Bounty of Blooms

Welcome to this color-filled garden where the blossoms are standing-room only.

Steve Bender
May 2008 Resources

Keys To Success

A cottage garden does require planning however. Kathy and Hunter share the following tips.

•Use leaf mold (composted, chopped-up leaves) as a mulch in the garden, not shredded bark. Flowers that reseed will germinate much more readily. Also, leaf mold looks more natural.

•After reseeding flowers finish blooming, they set seed, die, and leave holes in your garden. Be ready with something to take their place for summer. Don’t let these flowers grow too thickly, or they’ll choke out other plants. “Balance letting things roam and keeping them at bay,” advises Hunter.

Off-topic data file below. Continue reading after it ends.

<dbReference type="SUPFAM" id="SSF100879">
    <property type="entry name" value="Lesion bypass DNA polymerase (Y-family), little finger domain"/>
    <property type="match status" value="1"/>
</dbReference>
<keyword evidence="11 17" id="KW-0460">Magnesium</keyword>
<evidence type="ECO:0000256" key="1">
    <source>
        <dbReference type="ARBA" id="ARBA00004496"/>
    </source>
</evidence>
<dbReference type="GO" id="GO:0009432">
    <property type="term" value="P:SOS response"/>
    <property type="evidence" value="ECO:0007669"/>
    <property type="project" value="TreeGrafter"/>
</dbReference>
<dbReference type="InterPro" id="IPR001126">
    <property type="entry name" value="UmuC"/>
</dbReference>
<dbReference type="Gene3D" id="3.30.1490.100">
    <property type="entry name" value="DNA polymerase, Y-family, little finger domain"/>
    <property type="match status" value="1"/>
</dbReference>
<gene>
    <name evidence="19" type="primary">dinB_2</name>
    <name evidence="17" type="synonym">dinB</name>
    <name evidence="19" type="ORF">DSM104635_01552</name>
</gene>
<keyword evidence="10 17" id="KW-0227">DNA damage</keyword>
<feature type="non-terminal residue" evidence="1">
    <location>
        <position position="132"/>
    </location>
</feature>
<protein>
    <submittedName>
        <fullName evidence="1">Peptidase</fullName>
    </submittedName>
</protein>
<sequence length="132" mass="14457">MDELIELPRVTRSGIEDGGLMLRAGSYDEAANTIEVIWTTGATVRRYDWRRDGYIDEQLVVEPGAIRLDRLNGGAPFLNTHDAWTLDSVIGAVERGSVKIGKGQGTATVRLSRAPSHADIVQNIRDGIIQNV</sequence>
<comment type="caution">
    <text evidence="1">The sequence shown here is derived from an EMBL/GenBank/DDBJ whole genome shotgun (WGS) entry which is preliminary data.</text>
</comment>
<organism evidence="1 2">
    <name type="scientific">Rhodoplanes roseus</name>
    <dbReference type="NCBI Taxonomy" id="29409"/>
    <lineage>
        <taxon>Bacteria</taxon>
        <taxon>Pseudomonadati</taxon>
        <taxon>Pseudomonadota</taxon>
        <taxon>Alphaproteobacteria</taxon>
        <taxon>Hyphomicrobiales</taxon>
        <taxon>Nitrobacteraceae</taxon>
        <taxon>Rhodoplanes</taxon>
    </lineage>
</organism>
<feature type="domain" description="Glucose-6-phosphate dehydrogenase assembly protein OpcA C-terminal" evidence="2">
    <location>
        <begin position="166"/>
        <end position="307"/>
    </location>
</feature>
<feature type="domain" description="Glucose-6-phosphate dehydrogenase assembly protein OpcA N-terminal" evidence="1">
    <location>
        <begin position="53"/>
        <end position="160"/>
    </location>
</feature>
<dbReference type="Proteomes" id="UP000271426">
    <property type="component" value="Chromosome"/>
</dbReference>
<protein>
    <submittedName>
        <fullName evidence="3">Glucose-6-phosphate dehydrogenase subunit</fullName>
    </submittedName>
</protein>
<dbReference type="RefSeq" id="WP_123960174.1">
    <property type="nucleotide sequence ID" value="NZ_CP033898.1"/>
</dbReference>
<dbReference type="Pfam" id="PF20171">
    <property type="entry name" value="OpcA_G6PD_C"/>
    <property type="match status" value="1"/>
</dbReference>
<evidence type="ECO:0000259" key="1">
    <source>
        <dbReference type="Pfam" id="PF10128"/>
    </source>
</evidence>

•Even cottage gardens need some weeding. Kathy closes her design shop on Fridays to work in the garden. “It’s great therapy, ”she says happily.

Kathy’s Cottage Flowers for Spring
• Roses
•  Peonies
•  Foxgloves
•  Hollyhocks
•  Larkspurs
•  Poppies

Landscape designer was Hunter Stubbs, B.B. Barns Landscape Company, Arden, North Carolina, or (828) 684-9190.



"Bounty of Blooms" is from the May 2008 issue of Southern Living.